So we'll make a six to Omega three. So you want to try to have more Omega threes and less Omega sixes because Omega threes are anti-inflammatory. and a lot of people will tout grassfed beef is having, you know, a much better ratio. but. first of all, this one very large study found the ratio anywhere between 20 to one to one to one.
So, it could have been 20 to one Omega six to three. So at 2020 times, Omega six, two a one-to-one. And, but we should also just look at what contribution these fats actually make when you eat a steak to begin with. And it's very small. So it's as if I was to tell you that, two pennies is twice as much money as one penny.
It's still not very much money. You're not going to significantly improve your personal health by switching to grass fed beef for a few meals a week. it's, it's just not what the studies show. there could be, just not in the literature right now. And I did a pretty exhaustive search of, of all the literature.
but that doesn't mean that, there is not good reasons to buy grass fed beef and regenerative. Products. there's very good environmental reasons. There's really good ethical reasons. but I think that, as a dietician, I could never say to somebody only eat organic vegetables or don't eat vegetables.
Right. And so to the people that can't access grass fed meat, I think it's unethical to say, well only eat grass fed meat or don't eat meat. because I think that meat is. A healthy food for humans and, you know, for people, not everyone can have the ability to get grass fed beef. so for those folks, they should just be eating meat and vegetables, not, Oh, I couldn't get grass fed beef.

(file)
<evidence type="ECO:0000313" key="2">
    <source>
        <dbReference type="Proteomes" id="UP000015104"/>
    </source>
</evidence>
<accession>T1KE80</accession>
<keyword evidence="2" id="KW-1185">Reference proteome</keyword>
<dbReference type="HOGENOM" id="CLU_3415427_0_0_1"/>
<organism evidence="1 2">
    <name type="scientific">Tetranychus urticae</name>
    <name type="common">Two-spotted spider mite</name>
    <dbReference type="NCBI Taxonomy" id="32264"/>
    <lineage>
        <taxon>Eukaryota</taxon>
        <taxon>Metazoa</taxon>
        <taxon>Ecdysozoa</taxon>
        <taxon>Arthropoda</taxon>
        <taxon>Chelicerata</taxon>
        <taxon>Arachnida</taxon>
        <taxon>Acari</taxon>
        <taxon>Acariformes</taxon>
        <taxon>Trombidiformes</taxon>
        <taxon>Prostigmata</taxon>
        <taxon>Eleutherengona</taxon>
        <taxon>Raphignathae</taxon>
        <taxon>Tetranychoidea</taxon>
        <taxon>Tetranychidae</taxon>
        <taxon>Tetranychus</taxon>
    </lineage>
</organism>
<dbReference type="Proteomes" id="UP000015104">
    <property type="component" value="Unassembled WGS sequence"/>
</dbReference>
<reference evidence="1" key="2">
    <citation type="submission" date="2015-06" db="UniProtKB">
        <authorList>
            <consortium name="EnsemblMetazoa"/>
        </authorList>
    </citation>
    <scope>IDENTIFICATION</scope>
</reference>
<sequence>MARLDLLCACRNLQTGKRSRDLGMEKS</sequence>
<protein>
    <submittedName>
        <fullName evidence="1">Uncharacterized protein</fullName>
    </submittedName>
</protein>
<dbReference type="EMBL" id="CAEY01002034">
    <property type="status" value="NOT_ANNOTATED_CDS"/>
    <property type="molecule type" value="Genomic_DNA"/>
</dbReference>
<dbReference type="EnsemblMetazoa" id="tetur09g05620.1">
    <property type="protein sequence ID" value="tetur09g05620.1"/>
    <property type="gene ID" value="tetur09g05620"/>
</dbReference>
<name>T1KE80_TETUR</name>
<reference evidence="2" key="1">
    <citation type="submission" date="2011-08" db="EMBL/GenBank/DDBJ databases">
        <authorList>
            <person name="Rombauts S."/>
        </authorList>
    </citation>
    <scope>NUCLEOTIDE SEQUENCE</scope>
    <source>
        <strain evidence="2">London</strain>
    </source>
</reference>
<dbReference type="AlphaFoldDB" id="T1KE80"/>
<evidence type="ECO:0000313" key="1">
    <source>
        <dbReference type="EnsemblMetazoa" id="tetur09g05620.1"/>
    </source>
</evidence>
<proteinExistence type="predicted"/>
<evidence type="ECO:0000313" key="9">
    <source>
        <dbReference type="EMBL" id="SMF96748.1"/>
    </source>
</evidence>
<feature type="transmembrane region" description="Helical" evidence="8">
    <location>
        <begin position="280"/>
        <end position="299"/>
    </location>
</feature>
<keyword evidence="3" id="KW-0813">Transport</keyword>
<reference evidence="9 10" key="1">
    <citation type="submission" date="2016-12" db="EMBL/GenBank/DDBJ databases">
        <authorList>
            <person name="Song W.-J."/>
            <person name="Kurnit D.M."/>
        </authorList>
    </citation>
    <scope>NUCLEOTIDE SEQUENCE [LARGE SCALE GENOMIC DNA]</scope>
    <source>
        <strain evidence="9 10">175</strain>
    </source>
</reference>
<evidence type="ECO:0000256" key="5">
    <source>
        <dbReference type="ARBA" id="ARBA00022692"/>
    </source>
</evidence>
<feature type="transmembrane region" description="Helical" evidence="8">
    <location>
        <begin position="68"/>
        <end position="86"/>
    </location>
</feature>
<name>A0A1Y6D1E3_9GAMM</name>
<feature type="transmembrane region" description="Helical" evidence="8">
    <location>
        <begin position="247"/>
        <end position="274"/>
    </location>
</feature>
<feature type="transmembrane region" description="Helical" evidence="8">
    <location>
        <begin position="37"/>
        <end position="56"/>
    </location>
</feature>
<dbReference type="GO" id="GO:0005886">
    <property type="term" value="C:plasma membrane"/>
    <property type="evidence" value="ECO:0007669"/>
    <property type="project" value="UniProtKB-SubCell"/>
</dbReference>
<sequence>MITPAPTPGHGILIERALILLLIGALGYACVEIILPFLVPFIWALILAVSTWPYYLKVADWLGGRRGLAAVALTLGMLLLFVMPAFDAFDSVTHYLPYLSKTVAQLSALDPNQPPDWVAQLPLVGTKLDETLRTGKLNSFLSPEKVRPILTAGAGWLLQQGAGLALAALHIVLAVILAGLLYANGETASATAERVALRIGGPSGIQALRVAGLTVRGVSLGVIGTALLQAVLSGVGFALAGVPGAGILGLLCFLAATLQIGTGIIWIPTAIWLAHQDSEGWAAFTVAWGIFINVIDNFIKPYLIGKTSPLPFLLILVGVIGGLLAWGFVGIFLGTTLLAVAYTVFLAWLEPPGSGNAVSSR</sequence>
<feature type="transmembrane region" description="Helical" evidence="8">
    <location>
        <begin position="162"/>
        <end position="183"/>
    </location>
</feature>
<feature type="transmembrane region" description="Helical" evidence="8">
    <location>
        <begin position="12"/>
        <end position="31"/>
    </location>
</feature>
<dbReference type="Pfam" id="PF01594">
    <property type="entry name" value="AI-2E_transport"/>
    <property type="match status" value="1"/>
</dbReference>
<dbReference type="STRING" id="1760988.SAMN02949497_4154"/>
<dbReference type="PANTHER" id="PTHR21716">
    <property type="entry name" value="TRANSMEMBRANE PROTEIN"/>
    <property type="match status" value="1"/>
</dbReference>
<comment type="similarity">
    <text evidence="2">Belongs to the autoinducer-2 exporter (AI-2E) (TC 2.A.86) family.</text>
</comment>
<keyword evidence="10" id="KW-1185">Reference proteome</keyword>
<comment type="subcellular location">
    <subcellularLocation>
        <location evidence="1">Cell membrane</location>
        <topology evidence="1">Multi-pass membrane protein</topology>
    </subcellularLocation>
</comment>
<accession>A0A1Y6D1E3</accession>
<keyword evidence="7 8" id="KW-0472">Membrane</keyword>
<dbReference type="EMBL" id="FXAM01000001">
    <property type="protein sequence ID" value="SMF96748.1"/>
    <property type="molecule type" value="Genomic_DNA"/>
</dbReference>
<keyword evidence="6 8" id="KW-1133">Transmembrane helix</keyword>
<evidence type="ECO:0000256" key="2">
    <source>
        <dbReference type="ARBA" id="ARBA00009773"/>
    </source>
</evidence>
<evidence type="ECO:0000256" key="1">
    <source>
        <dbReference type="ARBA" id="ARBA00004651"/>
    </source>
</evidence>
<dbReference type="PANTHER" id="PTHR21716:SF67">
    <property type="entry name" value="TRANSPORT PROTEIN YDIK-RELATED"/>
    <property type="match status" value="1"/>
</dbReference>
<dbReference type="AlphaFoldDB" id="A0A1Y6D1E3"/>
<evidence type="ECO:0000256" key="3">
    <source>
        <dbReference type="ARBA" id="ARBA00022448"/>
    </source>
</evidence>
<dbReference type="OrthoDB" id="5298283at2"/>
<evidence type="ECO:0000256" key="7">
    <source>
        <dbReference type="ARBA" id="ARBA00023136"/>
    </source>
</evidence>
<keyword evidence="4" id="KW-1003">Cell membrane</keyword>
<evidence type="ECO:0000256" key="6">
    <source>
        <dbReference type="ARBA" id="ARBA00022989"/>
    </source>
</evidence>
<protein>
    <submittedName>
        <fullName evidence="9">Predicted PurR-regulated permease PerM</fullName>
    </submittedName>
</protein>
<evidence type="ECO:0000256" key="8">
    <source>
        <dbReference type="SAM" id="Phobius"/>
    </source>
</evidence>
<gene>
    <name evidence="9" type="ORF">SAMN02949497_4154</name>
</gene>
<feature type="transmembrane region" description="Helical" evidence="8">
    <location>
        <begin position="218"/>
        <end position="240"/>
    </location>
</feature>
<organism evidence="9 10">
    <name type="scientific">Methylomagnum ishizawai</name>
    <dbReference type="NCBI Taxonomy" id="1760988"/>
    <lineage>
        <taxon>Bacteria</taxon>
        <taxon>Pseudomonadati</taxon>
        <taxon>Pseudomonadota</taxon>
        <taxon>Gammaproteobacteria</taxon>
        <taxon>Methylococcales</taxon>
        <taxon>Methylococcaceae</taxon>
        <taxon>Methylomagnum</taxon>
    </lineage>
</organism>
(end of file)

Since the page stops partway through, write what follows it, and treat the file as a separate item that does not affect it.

So I ate a bagel instead, or a Twinkie or something like that. Right. or even beans and rice, because we have a population in the United States where 70% are overweight or obese. getting your protein from beans in wa and rice is four times the calories. That and getting your protein from beef. And so, we have to think about the overall health of Americans as well.
switching to more plant based diet. We don't want people eating more calories. We don't want them eating more carbohydrates. and that's what's happening right now. We have a, we have a problem with carbohydrates and we have a problem with, too many calories being eaten. So, so with my dietician hat on, I say, you know, buy the best meat you can afford.
but then as a sustainability advocate, I also want see a better system out there. Hmm.
Bryan Carroll: [00:18:43] Does that change at all for like smaller animals, like chickens who are typically indoors and only eating grain and seeds?